However, even though you possess these skills, good is not enough. Imagine you're a salesperson, and you're subconsciously sending out a message telling people that you're not approachable. You may have a habitual scowl on your face, and not know that it's turning people away. It's a simple matter to remedy that, and if you did, your sales would immediately increase. As a salesperson, you know that you need to gain rapport with your customers to make a sale. Certain body language techniques, such as mirroring the customer's posture, and listening with your eyes, are good ways to gain rapport.
You might be looking for a partner, or maybe just a date. Your chances of success will improve if you look happy and keep your arms and legs uncrossed. Crossed arms and legs create a barrier, and subliminally tell people you don't want to be approached. Salespeople learn techniques to make people uncross their arms, because they immediately become more open when the barrier has been removed. I find it fascinating that the biggest problem people have when seeking a partner is an inability to recognize the non verbal messages that are being sent to them. They either misunderstand them, or fail to recognize them. Speaking generally, women are better than men at picking up messages of this sort. If you study body language, your chances of getting a date improve enormously.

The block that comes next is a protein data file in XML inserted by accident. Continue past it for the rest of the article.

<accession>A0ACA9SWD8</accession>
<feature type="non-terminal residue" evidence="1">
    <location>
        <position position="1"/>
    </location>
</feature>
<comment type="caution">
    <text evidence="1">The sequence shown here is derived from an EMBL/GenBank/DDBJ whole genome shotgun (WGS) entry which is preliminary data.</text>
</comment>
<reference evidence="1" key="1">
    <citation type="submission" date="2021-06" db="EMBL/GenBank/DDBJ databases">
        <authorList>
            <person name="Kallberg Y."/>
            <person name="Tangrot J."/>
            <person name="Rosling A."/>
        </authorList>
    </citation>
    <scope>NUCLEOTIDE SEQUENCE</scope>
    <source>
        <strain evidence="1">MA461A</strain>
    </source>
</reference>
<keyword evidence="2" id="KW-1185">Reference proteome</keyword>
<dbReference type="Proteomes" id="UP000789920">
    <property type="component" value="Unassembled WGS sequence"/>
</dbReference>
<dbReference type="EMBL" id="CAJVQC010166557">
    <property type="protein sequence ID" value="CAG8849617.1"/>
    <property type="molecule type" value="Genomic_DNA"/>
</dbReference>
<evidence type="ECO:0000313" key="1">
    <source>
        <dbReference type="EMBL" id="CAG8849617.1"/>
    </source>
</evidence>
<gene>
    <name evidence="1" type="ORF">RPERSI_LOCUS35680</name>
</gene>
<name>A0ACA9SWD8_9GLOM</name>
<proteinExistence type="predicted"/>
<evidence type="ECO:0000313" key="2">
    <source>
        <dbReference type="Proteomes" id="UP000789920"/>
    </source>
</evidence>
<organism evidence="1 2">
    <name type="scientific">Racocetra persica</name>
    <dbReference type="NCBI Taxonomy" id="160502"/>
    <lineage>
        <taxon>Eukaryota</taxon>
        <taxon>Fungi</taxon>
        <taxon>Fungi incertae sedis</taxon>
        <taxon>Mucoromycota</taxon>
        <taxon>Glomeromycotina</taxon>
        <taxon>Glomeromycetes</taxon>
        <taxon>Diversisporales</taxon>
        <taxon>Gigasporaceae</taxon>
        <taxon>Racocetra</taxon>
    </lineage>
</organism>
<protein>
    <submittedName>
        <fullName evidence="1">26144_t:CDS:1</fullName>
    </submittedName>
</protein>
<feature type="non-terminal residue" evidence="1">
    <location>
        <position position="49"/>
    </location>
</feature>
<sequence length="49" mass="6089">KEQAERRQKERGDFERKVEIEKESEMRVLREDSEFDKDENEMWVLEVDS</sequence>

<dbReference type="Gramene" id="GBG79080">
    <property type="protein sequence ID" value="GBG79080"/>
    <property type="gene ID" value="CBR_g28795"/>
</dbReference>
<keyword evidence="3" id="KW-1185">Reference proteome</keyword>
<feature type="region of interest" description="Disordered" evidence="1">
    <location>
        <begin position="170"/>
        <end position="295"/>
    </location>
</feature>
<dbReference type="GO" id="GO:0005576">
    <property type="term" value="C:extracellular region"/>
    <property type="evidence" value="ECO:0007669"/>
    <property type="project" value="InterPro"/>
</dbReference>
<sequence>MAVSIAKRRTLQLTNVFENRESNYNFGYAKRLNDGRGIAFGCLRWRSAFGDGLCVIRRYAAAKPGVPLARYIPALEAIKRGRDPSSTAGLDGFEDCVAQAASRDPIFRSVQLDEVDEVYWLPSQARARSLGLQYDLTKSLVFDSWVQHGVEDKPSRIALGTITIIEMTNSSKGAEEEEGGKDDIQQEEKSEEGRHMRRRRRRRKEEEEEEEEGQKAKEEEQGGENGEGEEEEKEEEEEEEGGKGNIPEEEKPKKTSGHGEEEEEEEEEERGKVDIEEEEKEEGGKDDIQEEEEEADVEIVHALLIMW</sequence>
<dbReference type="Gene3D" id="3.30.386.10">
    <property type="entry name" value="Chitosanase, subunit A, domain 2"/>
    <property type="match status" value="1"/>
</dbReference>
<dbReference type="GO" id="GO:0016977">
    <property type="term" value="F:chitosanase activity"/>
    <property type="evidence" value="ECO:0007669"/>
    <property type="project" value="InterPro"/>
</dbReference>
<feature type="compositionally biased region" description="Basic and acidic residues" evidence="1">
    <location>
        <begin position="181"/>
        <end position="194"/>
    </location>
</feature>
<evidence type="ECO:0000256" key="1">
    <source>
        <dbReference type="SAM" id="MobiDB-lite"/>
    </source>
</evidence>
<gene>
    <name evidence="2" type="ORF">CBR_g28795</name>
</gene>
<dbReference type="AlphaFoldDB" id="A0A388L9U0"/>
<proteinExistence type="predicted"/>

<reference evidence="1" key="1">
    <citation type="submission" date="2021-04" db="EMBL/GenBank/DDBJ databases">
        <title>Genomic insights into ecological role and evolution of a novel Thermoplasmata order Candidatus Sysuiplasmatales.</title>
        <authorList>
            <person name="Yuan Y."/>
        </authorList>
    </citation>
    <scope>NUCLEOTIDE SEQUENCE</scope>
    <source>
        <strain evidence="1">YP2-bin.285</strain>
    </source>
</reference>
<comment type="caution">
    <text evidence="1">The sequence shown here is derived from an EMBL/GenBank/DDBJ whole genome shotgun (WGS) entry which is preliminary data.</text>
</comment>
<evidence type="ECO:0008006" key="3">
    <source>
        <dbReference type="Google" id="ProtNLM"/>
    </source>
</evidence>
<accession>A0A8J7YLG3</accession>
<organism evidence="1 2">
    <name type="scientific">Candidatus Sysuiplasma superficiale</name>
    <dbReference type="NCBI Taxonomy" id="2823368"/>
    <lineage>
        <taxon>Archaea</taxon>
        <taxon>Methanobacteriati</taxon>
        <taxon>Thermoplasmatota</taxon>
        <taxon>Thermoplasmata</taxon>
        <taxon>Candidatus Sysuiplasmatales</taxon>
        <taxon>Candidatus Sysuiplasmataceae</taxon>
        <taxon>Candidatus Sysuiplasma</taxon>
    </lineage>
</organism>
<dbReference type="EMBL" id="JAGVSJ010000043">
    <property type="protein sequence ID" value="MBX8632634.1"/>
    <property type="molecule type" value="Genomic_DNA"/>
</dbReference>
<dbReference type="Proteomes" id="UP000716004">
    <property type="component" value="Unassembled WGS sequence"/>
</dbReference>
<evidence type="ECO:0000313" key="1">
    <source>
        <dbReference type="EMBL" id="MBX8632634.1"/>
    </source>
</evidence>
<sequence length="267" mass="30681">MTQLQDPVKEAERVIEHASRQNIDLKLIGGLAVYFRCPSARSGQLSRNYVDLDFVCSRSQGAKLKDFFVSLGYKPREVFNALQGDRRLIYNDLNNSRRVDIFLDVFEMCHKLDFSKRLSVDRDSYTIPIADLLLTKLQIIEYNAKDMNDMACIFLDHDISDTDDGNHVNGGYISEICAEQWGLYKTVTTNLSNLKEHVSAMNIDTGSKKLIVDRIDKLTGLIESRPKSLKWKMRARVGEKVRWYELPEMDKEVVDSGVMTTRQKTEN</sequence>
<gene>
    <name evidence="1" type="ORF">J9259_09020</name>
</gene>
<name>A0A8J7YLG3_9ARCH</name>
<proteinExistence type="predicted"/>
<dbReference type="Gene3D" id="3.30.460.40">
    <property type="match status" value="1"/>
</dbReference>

A few months ago, I met a friend for lunch. I knew she'd been finding it hard to get work, but all the same, I was surprised at how despondent she looked when she came into the restaurant. After ordering her a drink, I asked her how she was getting on.